How it started.
Now that Hwange FC, better known by its multitudes of fans as Chipangano, is back with the big
boys, Indonsakusa takes a look at the history of the club. In this two part series, we look at when it
was formed and who the early great players of the team were.
Hwange Football Club then known as Wankie Football Club was formed in 1940. This is the legal
position, which differs with opinion elsewhere where it is stated that Wankie Football Club was
formed in 1893 by a man named Albert Giese together with builders of a railway line between
Bulawayo and Victoria Falls.
In fact, the Albert Giese theory is a mix up of facts involving two separate but related events, which
are firstly, the introduction of the game of football into the mining town of Hwange formally Wankie
and the formation of Wankie Football Club. The formation date of the club is a case of legal
technicalities. People did not sit down to come up with a constitution or such other formal processes
to form the club. Football was already being played in the Colliery as early as the 1920s.
At that time, the Colliery had a group of miners who used to play football to entertain themselves
and other mineworkers. This social group was then registered to play in the competitive
Matabeleland Zonal League in 1940 and in the process; the birth of Wankie Football Club was
announced. The year 1940 became the formation year because it is the year the club acquired its
legal status by registration to a recognised body, which was the Matabeleland Zonal League.
This league was very competitive and played a big role in the growth the club. At that time, the club
represented the Colliery Company in one of the most prestigious competitions in the country—the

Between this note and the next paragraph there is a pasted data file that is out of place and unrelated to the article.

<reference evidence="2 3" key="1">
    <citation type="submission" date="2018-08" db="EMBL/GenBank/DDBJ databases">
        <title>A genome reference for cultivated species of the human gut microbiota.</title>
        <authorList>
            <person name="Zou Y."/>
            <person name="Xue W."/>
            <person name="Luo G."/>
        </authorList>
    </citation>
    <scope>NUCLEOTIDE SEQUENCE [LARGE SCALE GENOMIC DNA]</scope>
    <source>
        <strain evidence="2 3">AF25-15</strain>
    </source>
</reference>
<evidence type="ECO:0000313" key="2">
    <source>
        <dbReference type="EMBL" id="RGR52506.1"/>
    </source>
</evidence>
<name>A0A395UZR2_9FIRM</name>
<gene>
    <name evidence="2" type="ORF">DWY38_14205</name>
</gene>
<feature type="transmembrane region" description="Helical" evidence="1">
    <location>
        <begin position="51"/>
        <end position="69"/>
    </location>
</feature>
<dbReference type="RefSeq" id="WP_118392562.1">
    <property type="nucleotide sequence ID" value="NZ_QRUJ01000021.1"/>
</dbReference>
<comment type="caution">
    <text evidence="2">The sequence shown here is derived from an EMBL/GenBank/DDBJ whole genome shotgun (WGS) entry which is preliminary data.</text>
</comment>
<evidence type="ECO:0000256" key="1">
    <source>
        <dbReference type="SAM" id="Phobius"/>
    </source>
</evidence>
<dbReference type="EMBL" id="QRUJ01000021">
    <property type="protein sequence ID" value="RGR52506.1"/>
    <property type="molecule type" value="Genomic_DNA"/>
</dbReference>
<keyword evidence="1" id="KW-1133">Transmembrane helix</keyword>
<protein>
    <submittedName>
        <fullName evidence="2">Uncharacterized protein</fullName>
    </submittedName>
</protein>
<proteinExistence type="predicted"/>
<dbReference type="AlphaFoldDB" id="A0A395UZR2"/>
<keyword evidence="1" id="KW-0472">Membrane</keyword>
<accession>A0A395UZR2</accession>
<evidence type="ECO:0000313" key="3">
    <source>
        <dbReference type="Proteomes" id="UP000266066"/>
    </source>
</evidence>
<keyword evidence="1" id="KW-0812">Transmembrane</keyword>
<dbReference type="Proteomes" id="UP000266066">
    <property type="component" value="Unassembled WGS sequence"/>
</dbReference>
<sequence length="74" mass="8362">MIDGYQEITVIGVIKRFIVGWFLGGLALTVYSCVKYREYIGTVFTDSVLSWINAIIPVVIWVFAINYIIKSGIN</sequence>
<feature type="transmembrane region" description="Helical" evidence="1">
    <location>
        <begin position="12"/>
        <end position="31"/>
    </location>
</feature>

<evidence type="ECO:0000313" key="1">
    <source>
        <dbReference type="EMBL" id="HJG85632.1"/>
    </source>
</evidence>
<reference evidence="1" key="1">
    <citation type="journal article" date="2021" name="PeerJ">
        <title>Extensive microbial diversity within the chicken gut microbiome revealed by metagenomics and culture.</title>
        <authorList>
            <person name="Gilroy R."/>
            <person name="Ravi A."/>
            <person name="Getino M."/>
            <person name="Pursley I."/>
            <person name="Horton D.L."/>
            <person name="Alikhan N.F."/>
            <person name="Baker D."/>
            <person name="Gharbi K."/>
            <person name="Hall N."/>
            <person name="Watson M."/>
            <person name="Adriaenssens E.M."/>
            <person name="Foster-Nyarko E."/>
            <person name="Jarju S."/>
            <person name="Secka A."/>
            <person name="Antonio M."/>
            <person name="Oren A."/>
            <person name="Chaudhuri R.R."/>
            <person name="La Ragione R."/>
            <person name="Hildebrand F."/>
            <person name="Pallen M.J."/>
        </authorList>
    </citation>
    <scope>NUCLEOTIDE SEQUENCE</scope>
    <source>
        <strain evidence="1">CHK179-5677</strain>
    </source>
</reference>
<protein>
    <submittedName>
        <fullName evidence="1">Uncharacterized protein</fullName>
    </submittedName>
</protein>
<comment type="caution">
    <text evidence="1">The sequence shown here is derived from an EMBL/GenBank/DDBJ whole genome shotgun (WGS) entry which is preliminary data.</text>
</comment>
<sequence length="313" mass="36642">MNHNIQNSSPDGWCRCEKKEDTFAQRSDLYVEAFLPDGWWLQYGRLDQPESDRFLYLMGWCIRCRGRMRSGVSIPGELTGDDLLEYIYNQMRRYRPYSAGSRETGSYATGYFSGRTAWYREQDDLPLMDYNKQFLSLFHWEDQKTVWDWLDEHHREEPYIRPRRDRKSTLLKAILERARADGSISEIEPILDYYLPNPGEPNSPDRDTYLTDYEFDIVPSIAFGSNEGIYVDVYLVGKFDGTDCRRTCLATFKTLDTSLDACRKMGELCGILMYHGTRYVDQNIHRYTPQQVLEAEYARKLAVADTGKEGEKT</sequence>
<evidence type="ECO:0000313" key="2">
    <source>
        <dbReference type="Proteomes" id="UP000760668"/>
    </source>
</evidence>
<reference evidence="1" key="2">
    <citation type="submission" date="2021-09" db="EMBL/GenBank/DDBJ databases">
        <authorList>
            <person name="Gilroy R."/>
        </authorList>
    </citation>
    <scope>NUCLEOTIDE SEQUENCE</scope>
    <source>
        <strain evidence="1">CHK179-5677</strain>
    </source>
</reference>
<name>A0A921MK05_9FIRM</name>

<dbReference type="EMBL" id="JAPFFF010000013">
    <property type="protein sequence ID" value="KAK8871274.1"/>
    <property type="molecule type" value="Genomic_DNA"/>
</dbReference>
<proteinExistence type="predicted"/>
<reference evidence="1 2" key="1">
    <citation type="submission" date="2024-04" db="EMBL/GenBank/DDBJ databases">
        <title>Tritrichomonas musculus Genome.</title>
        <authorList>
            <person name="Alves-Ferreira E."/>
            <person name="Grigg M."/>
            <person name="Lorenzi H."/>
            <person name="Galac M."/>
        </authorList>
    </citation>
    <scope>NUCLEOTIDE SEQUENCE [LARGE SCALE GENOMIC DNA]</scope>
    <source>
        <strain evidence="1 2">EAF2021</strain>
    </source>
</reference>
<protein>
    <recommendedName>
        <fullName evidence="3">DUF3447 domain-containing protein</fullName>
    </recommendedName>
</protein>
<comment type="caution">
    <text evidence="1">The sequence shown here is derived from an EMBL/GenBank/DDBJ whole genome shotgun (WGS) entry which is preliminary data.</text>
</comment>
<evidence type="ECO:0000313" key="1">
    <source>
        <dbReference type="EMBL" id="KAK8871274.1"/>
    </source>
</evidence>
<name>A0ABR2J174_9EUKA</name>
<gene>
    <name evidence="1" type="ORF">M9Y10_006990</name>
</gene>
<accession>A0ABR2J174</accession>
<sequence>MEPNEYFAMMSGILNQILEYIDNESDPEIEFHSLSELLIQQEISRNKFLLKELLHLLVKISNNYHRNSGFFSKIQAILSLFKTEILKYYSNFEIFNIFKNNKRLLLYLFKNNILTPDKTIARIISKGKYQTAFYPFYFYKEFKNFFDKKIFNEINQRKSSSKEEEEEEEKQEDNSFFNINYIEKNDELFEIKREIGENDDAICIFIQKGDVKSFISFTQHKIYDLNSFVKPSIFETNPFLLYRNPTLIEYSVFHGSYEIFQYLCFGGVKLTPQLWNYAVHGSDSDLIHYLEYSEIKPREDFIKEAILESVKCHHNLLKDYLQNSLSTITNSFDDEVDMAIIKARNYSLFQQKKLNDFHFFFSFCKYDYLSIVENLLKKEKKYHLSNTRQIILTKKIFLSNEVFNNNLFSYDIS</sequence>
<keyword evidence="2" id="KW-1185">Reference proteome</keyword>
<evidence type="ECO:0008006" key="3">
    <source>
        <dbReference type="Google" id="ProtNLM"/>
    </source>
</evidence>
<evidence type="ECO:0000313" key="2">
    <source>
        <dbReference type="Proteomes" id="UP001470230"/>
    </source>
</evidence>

Chamber of Mines games.
The first mark of recognition and achievement for the Club came in 1969 when Wankie Football Club
did the unthinkable for a club in Division 1. Wankie defeated Salisbury Callies, the giants playing in
the Rhodesia Super League in the 1969 Castle Cup Final. The football order in the country had been
re-arranged. This feat was no small achievement considering the colonial and social order at that
time, a Salisbury Callies team composed of only white players being defeated by a team with all
black coal miners as players. It was the beginning of Wankie’s Golden Generation, which dominated
the scene for the next six years. The Cup final of 1969 heralded the arrival of an 18-year-old defence
stalwart into the main football stream. Amos Rendo had spent six years travelling with the senior
team as a team mascot from the age of 12.
He later rose to become one of the best central defenders in the country. He was chosen as one of
the Soccer stars three times from 1974 to 1976.This is the same period when the likes of Tyman
Ncube were playing their best football having entered the big scene at the same time as Amos
Towards the beginning of 1970, coach Sipriano Ngoma was replaced Daisy Roller who himself did not
stay long in that position. The year 1970 saw the Club open the gates of its current home, the
Colliery Stadium. It is during this period that a number of touring clubs from Europe, Scotland to be
precise, visited Wankie and played friendly matches. The clubs that visited include Kilmarnock FC,
Clyde FC, John Charles FC and Grasshoppers FC.
It is also the period where a national representative side from the then Tanganyika, present day
Tanzania visited Wankie and played against the Club. This recognition was as a result of many
factors, but the two obvious sporting factors that contributed are the attractive and positive football
the Golden Generation were playing as well as the condition of the Colliery stadium. The stadium
was a state of the art facility during those days.
Jack Meagher took over as coach from Daisy Roller in 1971 and the good work continued. The Club
lifted the Castle Cup for the second time in its history this time humbling Dynamos via a penalty
shootout in 1973. After that feat disaster struck. The Coach Jack Meagher packed his bags for
Chibuku Shumba in Salisbury, present day Harare, which at the time was regarded as greener
pastures. Meagher did not go alone.
He left with the cream of the team in the form of the great goalkeeper Phosani Sibanda, Stephen
Tshuma, Tyman Ncube, John Galasa and Kizito Tembo. Fortunately, that was not enough to stop the
coal machine. The Nyore Nyore Trophy was grabbed in 1974 and the Club reached the finals of the
same trophy in 1975. In the same year, Wankie were second in the Rhodesia Super League where
the Club lost the coveted prize by goal difference despite losing those players to Chibuku Shumba.